A few weeks ago I received a survey request from the National Council for Public History wanting to know what I think is lacking in museum studies/public history higher ed programs.  I paused for a minute just before I collapsed into paroxysms of uncontrolled laughter.  Sadly, the online survey form had character limits, so I couldn’t type a dissertation.   Then a friend asked me to guest lecture on historic houses for his public history class on museum studies.  So, after some thought, here are 3 things I WISH someone had bothered to mention in grad school.

#1 Being in charge means you do EVERYTHING

This would have been a great lesson to have had in graduate school.  As the Director of a historic house you will probably hagrad sch1ve a very small staff working for you (disclaimer: unless you work at one of the “big name sites”).  You will probably also have a very modest annual budget (see previous disclaimer).  This means that, depending upon the day, you will not be doing anything remotely “directorial;” instead you will:  repair the toilets (done that), give tours (regularly), teach kids the difference between moss and lichen (yep),  feed chickens (all the time), clear the gutters during a driving rainstorm (yep), and many other things not listed in the “job description.”  If you think that you will have oodles of time to research fascinating facts about the site’s interpretive period and perhaps publish these helpful tidbits, think again, there’s just not time if your site is open year-round.  Lesson:  Don’t think too much of yourself or these tasks will kick your self-esteem in the teeth. Oh, and take a basic plumbing class.

#2 Budgets

Curiously enough, museums do not run on the seat-of-the-pants bookkeeping I do at home. Who knew?!  This is grad sch2another lesson I wish they taught in grad school (without having to actually set foot in the business department, that is).  In my first month as the head of a historic site I was presented with the task of coming up with the next year’s annual budget request, and then (gasp!) live within it for 12 months.  WHO DOES THAT? Wow, apparently everybody.  As a department head (in one of the “big name sites”) or as the director in a smaller site you will have to learn to use things like Microsoft Excel, Quickbooks, or other budgeting and spreadsheet software.  These will come in handy not just for budgets, but also for gift shop revenue, pay checks, and other essentials of day to day business life.  Lesson: Go back and actually pay attention in that basic math class.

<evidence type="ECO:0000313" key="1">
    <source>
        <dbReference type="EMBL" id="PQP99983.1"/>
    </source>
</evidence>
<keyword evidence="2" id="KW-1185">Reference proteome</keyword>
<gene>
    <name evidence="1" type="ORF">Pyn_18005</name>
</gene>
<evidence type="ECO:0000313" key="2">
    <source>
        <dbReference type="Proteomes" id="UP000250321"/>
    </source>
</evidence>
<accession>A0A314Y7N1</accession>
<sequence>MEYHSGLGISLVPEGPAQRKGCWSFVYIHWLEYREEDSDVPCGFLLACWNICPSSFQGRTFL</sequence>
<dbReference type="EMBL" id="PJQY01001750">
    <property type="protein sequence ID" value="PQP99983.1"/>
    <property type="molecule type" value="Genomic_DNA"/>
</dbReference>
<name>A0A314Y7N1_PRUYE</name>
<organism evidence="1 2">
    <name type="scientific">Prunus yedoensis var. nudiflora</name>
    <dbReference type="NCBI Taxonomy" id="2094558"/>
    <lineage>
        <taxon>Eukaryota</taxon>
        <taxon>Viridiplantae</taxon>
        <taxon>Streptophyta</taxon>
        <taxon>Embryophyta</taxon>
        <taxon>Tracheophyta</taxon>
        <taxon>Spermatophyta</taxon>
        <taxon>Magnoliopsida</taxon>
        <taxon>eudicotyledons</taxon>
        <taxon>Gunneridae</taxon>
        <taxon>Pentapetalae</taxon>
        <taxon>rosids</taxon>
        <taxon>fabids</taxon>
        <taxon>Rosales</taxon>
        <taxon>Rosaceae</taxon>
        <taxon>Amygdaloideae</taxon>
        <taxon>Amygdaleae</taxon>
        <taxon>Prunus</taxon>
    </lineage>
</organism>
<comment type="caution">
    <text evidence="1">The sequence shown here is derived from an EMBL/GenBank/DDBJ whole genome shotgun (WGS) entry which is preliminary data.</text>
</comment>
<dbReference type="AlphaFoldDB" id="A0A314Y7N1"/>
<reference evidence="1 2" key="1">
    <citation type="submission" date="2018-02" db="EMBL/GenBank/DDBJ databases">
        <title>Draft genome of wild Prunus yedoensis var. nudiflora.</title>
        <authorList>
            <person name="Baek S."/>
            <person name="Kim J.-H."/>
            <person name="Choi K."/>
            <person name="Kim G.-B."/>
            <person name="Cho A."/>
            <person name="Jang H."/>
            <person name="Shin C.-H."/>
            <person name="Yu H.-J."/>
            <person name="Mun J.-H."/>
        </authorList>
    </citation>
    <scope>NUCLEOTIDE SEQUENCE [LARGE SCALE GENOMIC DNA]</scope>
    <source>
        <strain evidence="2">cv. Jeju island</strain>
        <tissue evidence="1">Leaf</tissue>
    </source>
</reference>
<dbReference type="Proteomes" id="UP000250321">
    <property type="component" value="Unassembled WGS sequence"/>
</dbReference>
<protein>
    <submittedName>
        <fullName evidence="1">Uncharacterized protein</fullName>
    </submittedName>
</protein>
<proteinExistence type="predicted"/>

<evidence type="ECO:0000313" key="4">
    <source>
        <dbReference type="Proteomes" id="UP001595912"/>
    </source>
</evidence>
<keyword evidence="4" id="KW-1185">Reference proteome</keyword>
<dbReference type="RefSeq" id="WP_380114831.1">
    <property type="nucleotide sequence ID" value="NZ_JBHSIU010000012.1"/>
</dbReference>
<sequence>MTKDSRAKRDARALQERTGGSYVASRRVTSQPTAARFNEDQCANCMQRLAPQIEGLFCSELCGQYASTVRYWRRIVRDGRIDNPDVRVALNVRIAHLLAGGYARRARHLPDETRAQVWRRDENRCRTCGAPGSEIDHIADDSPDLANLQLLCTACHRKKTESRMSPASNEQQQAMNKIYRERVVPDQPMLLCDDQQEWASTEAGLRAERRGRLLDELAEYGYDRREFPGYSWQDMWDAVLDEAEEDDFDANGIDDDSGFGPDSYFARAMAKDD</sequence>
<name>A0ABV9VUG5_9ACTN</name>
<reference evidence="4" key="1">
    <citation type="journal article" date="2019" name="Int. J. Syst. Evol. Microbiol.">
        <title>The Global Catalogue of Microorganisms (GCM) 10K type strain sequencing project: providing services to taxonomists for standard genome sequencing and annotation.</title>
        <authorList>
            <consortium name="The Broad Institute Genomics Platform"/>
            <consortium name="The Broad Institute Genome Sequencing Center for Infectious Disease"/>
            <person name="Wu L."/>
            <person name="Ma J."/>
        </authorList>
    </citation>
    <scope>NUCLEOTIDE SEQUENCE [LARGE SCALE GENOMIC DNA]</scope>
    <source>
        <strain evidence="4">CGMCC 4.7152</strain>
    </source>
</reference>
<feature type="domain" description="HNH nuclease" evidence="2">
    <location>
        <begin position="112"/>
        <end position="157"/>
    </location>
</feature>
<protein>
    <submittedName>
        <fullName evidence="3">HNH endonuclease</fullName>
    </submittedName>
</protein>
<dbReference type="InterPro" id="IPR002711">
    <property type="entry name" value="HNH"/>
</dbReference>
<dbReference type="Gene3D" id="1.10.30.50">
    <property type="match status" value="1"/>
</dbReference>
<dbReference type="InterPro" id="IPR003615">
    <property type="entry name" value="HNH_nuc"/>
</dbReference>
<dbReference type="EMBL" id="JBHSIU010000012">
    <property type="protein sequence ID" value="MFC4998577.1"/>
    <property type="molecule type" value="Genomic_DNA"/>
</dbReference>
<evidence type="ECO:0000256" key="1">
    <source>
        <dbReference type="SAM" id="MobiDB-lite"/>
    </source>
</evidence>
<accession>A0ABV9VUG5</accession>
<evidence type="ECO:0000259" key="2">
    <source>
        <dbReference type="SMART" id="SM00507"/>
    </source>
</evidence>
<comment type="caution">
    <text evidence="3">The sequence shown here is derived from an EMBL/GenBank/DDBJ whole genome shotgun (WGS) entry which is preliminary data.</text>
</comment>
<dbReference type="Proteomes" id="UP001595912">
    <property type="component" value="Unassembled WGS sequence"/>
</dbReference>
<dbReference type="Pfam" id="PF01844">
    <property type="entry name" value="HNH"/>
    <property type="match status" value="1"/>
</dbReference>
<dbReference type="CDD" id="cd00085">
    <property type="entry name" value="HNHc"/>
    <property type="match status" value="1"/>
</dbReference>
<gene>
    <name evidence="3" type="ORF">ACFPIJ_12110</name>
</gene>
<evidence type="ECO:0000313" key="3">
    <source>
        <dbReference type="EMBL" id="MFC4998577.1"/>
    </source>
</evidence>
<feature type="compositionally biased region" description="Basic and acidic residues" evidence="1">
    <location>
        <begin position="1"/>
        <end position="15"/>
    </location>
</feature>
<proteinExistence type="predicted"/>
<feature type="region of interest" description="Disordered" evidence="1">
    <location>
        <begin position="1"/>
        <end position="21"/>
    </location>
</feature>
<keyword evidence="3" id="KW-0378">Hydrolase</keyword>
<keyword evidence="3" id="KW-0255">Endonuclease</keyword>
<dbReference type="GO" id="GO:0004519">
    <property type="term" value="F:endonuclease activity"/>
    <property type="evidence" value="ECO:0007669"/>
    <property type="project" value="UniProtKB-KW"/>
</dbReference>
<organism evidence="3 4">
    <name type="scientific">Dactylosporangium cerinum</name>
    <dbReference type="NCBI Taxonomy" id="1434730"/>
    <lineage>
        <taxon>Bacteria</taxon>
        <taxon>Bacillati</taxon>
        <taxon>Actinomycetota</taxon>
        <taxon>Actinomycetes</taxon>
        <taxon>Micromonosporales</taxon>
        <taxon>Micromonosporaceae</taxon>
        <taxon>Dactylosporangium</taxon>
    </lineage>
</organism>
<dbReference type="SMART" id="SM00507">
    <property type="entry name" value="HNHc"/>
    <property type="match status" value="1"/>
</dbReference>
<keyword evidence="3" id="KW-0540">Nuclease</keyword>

For the uninitiated, HVAC stands for Heating, Ventilation, and Air Conditioning.  If you work in a historic house that is fortunate enough to have climate control, this will become the BANE of your existence.  I will take a dead chicken, a barfing 3rd grader, or a root canal over dealing with HVAC.  Should your house have more than 1 unit, Grad sch3and it will (I deal with 14 of them), you will have one after another go down on either the hottest or coldest days of the year. It’s never less than $400 to repair one.  In the South, we have lovely things called “heat pumps.”  Satan’s spawn, I’m certain of it.   They are often installed in attic spaces or 2nd floor closets; over time the drain line clogs up, but the repair guys never seem to remember to check it…until you have water pouring through the dining room ceiling.  Lesson:  Do yourself a favor take a class or two at the local technical school and invest in a wet/dry vac.

This is by no means an exhaustive list of the things I wish I’d been warned about before investing tens of thousands of dollars in a social science education.  I might have reconsidered that career as an astronaut!  Best of luck and keep your powder dry!

— Michelle Zupan, Curator & Director, Hickory Hill, Thomson, GA